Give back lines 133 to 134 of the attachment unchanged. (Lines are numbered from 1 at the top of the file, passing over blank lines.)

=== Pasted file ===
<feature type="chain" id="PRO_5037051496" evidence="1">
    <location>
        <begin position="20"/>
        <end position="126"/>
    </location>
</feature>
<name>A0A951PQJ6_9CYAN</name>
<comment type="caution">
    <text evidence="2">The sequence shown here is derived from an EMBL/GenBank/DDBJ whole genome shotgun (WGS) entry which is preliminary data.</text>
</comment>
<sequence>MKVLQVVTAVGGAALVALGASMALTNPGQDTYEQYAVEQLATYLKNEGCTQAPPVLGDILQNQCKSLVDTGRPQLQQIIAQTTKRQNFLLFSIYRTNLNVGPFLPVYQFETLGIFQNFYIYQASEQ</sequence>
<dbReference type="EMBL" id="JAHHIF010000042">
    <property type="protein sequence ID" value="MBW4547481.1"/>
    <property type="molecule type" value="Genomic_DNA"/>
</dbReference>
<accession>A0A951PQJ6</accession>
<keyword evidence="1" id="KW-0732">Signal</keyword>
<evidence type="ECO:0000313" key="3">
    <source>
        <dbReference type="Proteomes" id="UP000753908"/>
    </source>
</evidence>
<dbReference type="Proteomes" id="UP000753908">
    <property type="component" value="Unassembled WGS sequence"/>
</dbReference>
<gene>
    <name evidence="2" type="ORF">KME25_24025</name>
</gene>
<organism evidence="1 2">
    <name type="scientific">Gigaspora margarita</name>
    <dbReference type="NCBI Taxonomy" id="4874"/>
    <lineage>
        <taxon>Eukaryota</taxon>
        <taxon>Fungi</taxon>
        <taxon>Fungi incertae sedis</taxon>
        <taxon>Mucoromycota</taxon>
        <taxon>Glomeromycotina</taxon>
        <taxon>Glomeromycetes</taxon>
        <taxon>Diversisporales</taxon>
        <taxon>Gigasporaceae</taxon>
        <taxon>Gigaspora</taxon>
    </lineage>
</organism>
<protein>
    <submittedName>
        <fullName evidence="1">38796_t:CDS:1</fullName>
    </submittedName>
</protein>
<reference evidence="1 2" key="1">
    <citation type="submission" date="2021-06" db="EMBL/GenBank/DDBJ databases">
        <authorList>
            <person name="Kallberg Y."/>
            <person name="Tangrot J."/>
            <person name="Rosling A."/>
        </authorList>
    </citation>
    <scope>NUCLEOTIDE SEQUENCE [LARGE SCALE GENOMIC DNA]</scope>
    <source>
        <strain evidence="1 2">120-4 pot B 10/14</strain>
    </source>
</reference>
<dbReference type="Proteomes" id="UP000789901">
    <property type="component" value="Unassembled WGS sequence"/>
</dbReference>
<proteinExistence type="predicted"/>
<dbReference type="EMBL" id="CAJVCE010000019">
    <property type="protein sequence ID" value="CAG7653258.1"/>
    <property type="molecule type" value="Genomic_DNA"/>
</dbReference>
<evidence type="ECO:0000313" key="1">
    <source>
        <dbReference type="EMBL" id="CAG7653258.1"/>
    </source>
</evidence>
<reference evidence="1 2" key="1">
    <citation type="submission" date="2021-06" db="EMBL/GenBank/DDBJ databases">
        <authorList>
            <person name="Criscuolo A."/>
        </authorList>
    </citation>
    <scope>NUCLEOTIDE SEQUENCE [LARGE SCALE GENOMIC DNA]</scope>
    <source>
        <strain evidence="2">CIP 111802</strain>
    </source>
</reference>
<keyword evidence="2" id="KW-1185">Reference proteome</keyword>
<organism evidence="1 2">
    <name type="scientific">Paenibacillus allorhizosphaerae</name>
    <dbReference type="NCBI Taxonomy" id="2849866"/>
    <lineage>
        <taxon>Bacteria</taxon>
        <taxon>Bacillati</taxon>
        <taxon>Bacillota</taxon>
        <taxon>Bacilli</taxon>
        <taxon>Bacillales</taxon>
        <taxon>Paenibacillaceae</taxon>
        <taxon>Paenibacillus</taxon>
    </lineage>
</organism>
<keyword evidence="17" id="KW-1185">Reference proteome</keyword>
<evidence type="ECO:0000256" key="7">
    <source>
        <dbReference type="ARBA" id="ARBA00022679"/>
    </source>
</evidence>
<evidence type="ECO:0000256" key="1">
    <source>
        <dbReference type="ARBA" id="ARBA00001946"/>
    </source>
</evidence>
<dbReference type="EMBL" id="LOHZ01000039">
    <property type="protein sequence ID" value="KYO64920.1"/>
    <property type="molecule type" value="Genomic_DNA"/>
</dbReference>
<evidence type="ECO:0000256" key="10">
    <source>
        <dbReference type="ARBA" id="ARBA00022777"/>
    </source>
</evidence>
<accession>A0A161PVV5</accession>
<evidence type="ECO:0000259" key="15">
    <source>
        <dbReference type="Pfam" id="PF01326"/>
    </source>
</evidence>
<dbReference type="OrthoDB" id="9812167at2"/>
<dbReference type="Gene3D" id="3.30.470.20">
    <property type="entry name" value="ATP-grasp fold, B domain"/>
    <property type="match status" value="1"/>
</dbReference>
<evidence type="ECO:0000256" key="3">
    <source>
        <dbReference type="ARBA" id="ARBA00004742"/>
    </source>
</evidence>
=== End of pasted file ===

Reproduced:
        <dbReference type="ARBA" id="ARBA00004742"/>
    </source>